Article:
On Tuesday, the Oklahoma Supreme Court ruled the Lindsey Nicole Henry Scholarships for Students with Disabilities are constitutional, saying taxpayer money is not used to provide aid to religious schools since the scholarships are funded via an education savings account. The court ruled that parents select the school with no direction or intervention from the state, thus the state is not advocating any religion.
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“The Oklahoma Supreme Court’s ruling, declaring education savings accounts constitutional, is a great victory for students with special needs. It upholds parents’ rights to fully direct the education of their own children. This ruling provides the legislature the roadmap to extend this same education freedom to all students in Oklahoma.”
“In upholding the constitutionality of a ‘niche’ scholarship program for disabled children, which allows them to use government-funded vouchers in K–12 sectarian and non-sectarian private schools, the Oklahoma Supreme Court has effectively given the green light to a more general program of state-funded school choice.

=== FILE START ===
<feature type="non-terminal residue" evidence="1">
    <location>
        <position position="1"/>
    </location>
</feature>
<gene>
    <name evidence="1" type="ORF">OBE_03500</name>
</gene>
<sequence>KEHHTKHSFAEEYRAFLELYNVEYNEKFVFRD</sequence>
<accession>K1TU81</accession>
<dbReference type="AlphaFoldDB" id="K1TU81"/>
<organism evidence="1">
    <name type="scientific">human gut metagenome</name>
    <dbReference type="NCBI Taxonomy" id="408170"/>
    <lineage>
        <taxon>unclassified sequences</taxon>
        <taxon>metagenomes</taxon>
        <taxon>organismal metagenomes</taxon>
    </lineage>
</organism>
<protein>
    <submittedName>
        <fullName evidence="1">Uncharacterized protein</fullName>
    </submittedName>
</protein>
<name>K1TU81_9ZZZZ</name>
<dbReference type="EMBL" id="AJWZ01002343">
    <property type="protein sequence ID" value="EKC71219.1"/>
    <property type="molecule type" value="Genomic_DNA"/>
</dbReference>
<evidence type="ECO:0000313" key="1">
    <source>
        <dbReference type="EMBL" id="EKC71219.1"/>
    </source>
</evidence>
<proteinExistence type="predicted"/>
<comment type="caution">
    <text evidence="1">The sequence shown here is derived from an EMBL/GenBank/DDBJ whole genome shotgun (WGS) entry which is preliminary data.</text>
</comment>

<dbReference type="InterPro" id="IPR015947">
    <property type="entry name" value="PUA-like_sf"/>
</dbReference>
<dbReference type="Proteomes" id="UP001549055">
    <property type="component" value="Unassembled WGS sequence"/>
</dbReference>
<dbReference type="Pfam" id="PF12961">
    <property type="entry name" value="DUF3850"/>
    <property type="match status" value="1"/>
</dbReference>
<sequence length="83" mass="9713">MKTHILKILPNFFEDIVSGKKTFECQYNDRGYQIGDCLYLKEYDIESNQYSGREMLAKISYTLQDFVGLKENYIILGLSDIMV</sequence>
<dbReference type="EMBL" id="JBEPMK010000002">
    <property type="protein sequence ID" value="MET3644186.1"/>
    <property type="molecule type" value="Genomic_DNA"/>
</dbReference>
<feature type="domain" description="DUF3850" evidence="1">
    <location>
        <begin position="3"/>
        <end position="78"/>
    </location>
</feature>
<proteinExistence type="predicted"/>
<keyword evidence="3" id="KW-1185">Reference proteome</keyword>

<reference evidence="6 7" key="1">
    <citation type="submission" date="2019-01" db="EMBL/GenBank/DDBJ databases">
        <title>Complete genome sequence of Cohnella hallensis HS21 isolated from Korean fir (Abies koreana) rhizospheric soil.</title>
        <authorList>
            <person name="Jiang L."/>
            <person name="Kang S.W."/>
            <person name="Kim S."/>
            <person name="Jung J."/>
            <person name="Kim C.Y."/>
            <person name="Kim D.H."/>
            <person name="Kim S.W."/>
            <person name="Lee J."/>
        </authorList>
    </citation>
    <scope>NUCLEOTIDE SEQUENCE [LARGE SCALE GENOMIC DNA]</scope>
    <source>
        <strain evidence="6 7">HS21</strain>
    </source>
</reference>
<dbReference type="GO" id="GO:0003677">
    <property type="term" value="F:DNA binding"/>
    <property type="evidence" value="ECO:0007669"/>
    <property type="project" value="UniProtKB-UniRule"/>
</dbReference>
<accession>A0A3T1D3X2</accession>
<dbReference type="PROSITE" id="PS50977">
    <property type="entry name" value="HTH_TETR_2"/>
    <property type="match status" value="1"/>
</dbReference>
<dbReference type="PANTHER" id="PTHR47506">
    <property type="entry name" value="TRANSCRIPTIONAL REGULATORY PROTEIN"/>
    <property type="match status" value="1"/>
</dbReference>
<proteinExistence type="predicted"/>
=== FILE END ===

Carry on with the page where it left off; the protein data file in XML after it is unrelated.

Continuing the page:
“The Oklahoma State Legislature should now take up this challenge and give more parents the right to choose how their children are educated in the state’s schools.”
“This ruling is great news for Oklahoma children. The Henry Scholarships program is one of the nation’s best, but only 15 percent of Oklahoma K–12 students are eligible for it. The legislature should use the golden opportunity provided by the state supreme court to pass a universal education savings account bill, which would go a long way toward remedying Oklahoma public schools’ dismal record of failing to educate its children.
“The goal should be to allow every parent to choose, require every school to compete, and give every child an opportunity to attend a quality school.”
“Schoolchildren won another important victory in Oklahoma, where the court ruled against the frivolous lawsuit put forward by the education establishment. It is time for legislatures and governors to enact ‘loser pays’ clauses against organizations that make false constitutional claims regarding education scholarships.
“Providing vouchers for special-needs students is far more efficient and fair than throwing money at the entrenched special education bureaucracy of the public system.”
“Today’s ruling to uphold the scholarship program for disabled children was a win for school choice advocates. This decision will take away the argument that the use of education savings accounts at religiously affiliated schools violates the Constitution.”
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